Millions of people go on long- or short-term trips to developing countries each year. As much as you may have a desire to be one of those, a trip just might not be possible for you at this time. It could be due to an illness or a family situation - but don’t let this prevent you from still helping those less fortunate than you. Here are some ways you can succeed in your quest to help the poor, right where you are.
It Doesn’t Have to be Money
When you hear about helping the poor, the first thing you may think of is donating money, but there are hundreds of other things you can give. And donating your belongings doesn’t just mean old and tatty clothes sitting in a long-forgotten box in the attic. Think clothing hanging in your closet but unworn in the past year, books you won’t read again, toys and games, blankets, tools, even small and large pieces of furniture that can be sold to benefit programs overseas. Remember that no matter how much you have compared to those around you, you are wealthy in comparison to most of the world’s population, many of whom live on less than $2 a day. Rummaging through your closets, drawers, attics and basements (and even storage units!) you are sure to find something unused that will be prized by another.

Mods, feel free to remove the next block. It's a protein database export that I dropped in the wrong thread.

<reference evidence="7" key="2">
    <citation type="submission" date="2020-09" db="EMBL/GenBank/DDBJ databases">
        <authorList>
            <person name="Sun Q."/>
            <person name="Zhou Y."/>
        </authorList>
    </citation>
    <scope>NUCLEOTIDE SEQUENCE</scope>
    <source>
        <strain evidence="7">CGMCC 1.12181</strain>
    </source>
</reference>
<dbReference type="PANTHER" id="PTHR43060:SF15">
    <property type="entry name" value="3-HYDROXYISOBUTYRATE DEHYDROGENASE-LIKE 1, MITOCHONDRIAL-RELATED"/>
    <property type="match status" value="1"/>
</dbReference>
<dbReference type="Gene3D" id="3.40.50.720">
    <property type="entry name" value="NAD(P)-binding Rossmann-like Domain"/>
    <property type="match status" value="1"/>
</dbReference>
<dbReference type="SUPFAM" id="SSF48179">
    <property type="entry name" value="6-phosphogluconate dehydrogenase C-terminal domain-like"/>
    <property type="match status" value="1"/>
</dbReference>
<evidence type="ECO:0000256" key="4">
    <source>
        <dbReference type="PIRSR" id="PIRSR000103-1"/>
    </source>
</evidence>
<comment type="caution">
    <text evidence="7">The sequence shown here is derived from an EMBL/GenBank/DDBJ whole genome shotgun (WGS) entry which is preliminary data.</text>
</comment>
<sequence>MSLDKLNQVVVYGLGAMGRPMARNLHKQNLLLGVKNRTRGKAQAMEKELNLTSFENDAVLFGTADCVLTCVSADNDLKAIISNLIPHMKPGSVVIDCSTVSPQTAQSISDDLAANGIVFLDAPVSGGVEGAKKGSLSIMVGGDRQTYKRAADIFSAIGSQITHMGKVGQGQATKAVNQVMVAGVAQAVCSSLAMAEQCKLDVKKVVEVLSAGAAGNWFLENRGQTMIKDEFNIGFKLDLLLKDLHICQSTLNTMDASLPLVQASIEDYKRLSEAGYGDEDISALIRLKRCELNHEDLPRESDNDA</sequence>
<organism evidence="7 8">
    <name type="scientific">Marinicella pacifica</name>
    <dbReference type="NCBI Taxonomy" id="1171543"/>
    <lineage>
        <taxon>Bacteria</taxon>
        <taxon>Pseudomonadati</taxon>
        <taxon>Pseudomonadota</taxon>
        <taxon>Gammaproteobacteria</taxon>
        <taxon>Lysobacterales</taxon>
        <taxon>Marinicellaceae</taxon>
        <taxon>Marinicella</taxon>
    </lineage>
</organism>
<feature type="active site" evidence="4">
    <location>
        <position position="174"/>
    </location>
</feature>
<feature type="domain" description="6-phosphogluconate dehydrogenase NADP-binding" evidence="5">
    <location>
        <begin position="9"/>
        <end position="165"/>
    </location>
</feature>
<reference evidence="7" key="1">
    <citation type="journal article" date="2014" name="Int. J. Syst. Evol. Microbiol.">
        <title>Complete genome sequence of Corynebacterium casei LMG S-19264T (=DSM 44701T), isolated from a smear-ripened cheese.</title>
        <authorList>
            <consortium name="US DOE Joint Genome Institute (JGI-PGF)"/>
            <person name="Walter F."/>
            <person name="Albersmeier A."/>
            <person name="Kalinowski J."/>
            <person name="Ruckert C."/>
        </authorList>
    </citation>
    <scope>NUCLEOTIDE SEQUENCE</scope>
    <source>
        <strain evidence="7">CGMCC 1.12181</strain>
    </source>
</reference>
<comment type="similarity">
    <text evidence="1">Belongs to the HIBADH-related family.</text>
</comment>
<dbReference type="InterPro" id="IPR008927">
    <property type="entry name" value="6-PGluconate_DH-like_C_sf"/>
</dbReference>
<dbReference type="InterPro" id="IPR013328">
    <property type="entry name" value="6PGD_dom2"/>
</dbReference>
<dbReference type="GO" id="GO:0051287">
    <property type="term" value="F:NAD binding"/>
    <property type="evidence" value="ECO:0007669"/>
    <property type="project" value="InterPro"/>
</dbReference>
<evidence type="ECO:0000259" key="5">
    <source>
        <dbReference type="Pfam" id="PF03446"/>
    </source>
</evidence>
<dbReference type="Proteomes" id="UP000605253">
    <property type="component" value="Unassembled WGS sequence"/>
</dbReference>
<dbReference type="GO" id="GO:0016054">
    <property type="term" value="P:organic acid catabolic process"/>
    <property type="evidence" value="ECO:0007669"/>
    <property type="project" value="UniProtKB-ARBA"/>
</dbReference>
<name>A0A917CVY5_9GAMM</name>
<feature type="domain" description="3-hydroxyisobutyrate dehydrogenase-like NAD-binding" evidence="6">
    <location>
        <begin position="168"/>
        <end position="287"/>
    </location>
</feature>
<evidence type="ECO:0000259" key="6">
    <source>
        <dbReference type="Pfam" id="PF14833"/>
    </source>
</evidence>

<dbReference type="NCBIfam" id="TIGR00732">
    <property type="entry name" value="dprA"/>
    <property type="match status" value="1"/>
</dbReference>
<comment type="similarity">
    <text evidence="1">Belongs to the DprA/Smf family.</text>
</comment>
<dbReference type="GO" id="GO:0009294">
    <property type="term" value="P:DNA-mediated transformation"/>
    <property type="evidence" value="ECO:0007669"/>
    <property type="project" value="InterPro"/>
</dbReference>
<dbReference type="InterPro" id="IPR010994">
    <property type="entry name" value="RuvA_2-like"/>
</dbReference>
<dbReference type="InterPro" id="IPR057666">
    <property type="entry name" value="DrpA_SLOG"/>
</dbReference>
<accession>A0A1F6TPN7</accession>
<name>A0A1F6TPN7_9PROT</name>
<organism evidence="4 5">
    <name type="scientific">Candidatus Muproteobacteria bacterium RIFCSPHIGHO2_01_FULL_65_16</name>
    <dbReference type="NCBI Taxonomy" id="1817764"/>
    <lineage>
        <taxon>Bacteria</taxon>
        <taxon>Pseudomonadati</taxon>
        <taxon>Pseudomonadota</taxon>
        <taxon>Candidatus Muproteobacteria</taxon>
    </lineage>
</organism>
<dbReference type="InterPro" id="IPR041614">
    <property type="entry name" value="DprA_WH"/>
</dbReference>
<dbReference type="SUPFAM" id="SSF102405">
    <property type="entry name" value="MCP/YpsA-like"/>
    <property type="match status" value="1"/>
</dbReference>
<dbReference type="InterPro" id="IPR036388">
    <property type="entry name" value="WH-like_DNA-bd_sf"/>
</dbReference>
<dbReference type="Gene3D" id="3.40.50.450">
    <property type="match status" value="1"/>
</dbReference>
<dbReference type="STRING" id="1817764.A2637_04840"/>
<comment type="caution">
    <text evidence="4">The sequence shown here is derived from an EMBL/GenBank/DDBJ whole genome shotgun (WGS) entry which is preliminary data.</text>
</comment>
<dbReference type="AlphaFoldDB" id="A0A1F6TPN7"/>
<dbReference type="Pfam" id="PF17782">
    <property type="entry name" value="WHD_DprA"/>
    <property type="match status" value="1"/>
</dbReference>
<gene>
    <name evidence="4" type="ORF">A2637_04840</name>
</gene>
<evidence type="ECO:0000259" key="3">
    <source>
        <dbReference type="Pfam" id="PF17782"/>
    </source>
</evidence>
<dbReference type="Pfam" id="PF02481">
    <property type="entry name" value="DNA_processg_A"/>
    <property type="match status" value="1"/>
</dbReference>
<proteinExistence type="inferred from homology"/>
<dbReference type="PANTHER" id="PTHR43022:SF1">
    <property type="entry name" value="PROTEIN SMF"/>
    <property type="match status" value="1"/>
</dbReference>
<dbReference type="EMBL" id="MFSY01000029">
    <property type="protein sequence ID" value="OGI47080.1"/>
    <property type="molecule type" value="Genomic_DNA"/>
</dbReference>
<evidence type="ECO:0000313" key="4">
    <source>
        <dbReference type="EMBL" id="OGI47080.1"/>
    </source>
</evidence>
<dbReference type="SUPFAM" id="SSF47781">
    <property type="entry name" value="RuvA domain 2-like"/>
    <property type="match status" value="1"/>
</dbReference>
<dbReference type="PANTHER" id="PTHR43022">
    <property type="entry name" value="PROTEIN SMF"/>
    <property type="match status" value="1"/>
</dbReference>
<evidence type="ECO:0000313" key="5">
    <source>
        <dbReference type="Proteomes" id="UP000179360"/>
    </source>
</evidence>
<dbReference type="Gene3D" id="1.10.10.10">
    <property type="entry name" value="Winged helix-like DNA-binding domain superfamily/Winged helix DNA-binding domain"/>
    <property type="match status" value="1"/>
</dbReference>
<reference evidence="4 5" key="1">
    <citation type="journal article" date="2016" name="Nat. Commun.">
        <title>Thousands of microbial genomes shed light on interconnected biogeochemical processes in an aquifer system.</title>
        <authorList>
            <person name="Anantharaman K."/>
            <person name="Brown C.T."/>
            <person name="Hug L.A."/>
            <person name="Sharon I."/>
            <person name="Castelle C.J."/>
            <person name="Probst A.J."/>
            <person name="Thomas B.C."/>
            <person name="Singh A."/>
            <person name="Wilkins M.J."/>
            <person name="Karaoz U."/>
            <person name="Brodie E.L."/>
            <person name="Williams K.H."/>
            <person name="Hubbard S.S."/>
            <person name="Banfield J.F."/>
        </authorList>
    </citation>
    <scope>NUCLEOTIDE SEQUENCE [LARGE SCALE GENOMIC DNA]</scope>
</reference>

Understand the Issues and Fight Against Them
Educating yourself on the issues surrounding poverty in developing countries goes a long way in combatting it. Don’t take for granted what you hear on the news and from others: pick a country or two and research the issues faced by people there. The more you know, the more you can help. It is well known that those in developing countries have limited shelter, clothing and food, but they are also deprived in areas such as education, adequate healthcare, and representation in local and national government. If you are good with words, why not write a short article and send it to your local newspaper?
Buy Fair Trade
With the internet and our increasingly global world, you can shop for one-of-a-kind products from all over the world without stepping outside your house. In turn, you help alleviate poverty when vulnerable farmers are able to make a fair wage. Small-scale producers of tea and coffee, for example, are often among the lowest paid, and disadvantaged women skilled in making handmade goods work long hours in harsh conditions. When you support fair trade, you ensure producers are getting the money they deserve for the products they make, and creating opportunities to help bring them out of poverty. Earnings invested back into the families and communities provide important health and education programs that would otherwise be lacking.
Support Education and Sustainability
You have no doubt heard the phrase “Give a man a fish and you feed him for a day; teach a man to fish and you feed him for a lifetime”. Make sure you are not giving handouts, but are supporting programs designed to empower people in developing countries. Get involved with organizations and support programs where education and sustainability are the priority. You might find a student to sponsor so they can develop skills and a trade that leads to a good job, independence and a better life.